If you’ve ever tried to get around Austin during SXSW, you already know that cabs are impossible to find, pedicabs are plentiful but slow, and Uber — while here during the festival — is a bit fickle. One of the best ways to navigate the city and avoid the hassle of traffic is biking, but rentals can also be difficult to come by due to limited supply.
Enter Spokefly, an Austin-based startup that is hoping to make it easier for users to find (and rent) bikes in the city. It operates on a peer-to-peer basis, allowing folks with bikes to make them available for use by others on a short-term basis. And unlike other services, which typically work on a per-use model, Spokefly operates as a monthly subscription.
Through Spokefly’s website or mobile apps (available on iOS and Android) users can sign up, choose a monthly subscription, and start looking through the service’s inventory of available bikes. You pick one out nearby, reserve up to 30 minutes in advance, Spokefly gives you a code you use to unlock the bike, and you’re on your way. When you’re done, lock the bike up and it becomes available for rent by someone else.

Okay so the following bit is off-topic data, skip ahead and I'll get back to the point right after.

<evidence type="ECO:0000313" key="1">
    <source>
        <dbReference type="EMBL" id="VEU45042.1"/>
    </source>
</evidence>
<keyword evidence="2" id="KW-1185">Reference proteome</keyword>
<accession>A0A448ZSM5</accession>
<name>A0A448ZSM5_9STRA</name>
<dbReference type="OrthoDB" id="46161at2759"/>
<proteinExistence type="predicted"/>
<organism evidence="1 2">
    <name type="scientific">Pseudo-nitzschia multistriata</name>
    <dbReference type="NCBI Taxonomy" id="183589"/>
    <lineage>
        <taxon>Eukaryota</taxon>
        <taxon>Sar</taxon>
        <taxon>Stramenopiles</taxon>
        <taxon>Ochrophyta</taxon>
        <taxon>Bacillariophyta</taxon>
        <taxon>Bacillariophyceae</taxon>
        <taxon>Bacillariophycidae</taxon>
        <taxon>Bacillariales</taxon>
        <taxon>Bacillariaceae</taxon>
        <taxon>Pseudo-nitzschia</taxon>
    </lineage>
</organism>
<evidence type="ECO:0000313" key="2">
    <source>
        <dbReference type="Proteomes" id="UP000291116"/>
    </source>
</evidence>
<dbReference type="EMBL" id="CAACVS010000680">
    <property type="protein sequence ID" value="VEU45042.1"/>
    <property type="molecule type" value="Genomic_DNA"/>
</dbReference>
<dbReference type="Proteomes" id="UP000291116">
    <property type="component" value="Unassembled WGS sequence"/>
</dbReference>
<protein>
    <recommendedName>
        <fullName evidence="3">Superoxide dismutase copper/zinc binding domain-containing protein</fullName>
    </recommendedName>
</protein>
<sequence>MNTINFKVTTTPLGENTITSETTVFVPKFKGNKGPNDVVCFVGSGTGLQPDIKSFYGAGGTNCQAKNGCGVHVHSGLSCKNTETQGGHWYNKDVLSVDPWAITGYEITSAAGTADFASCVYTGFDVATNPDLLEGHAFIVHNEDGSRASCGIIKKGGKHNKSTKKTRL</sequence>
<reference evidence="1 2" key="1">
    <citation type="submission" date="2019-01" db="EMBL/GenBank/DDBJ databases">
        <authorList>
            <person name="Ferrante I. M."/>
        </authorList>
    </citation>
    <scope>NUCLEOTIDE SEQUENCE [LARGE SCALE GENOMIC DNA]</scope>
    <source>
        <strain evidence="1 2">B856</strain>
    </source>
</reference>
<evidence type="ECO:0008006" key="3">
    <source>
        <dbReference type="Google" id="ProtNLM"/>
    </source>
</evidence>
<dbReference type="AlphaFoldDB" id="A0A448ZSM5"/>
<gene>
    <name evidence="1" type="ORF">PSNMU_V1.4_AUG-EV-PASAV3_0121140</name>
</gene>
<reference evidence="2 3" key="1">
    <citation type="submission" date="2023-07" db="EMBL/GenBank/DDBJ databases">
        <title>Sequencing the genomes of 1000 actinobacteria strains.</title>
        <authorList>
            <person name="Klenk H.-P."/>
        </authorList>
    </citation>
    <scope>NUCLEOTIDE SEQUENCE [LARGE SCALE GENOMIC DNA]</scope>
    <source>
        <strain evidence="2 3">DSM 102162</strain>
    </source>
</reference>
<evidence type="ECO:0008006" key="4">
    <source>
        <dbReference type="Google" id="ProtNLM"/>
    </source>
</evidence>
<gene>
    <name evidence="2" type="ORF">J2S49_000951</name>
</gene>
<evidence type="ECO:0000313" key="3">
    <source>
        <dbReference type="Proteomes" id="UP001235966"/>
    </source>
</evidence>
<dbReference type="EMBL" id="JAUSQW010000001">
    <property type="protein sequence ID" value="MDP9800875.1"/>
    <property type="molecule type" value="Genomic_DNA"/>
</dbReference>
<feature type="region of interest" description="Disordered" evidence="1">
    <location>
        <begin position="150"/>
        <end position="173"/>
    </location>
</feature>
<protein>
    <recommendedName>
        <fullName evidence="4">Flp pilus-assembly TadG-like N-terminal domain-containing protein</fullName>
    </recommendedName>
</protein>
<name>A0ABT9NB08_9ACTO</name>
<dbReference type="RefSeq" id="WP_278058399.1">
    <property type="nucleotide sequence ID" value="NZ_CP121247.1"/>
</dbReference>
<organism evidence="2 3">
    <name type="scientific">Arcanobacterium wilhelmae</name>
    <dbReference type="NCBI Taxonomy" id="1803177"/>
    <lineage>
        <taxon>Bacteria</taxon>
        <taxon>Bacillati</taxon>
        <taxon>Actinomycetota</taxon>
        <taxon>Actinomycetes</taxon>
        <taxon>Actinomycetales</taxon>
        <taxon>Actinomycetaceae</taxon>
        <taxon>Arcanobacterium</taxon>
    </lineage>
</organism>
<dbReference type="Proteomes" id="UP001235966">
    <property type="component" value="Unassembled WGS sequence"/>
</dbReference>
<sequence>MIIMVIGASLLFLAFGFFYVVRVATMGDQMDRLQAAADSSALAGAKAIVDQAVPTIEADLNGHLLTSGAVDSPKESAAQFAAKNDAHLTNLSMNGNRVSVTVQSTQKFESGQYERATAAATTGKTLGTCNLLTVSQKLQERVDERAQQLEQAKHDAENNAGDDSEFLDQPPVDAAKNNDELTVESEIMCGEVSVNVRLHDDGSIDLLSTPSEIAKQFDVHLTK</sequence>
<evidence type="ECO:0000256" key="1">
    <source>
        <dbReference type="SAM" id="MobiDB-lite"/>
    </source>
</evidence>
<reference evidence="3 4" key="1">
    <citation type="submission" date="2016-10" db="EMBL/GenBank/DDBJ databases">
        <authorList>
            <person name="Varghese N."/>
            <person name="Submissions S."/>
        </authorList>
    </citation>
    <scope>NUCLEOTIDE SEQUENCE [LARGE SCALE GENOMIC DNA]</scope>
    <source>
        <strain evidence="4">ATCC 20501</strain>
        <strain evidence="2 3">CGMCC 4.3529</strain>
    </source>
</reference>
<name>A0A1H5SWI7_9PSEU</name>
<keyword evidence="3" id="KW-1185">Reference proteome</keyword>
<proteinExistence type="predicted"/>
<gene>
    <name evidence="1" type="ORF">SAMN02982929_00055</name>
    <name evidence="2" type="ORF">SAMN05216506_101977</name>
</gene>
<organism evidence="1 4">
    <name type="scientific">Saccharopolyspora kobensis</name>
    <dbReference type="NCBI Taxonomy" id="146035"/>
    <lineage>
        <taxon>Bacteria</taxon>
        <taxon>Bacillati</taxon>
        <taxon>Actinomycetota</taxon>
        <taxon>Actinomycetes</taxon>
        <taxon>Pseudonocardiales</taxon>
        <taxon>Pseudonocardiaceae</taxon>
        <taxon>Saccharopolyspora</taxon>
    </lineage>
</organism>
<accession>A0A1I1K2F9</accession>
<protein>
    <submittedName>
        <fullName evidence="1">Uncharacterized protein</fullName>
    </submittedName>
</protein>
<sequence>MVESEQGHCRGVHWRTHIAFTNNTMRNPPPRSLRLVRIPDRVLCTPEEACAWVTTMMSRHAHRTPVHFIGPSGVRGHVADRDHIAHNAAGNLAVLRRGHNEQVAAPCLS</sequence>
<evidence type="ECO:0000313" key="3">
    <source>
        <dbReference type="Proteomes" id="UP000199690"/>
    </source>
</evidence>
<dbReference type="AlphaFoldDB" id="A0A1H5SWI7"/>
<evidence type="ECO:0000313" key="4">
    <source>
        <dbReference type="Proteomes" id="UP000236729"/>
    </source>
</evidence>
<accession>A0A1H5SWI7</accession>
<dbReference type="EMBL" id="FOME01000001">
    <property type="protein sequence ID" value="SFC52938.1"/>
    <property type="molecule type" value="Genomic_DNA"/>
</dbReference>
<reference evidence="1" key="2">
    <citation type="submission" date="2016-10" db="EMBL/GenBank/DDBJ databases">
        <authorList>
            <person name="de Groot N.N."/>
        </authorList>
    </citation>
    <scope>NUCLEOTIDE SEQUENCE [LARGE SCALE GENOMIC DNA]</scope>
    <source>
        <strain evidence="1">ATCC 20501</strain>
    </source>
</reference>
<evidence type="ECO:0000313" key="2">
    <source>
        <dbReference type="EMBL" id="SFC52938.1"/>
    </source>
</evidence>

Subscriptions start at $14.99 a month for five rides a month with a limit of two hours per ride. Or you can pay $29.99 a month for unlimited rides, with a five-hour time limit for each. Or, if you’re a power user, you can pay $79.99 to ride as much as you want anywhere, and you get access to nicer road and mountain bikes. (Although one could argue that if you’re THAT into biking maybe you should just, um, buy a bike.)
For SXSW, Spokefly has introduced a seven-day subscription, which is aimed at Austin visitors looking for a way to get around. It’s $59.99 for the week and includes unlimited rides with a two-hour time limit. During the conference, SXSW passes are restricted to the downtown and UT campus area, which also includes South Congress, South Lamar, Barton Springs, and East Austin.
Spokefly has a few things going for it: for one thing, it’s not dependent on carrying its own inventory since its users sign up and make their bikes available to others. And the subscription model sure takes advantage of a larger trend that moves to access from ownership.
But really, it’s just nice to be able to get around Austin without being caught in traffic downtown.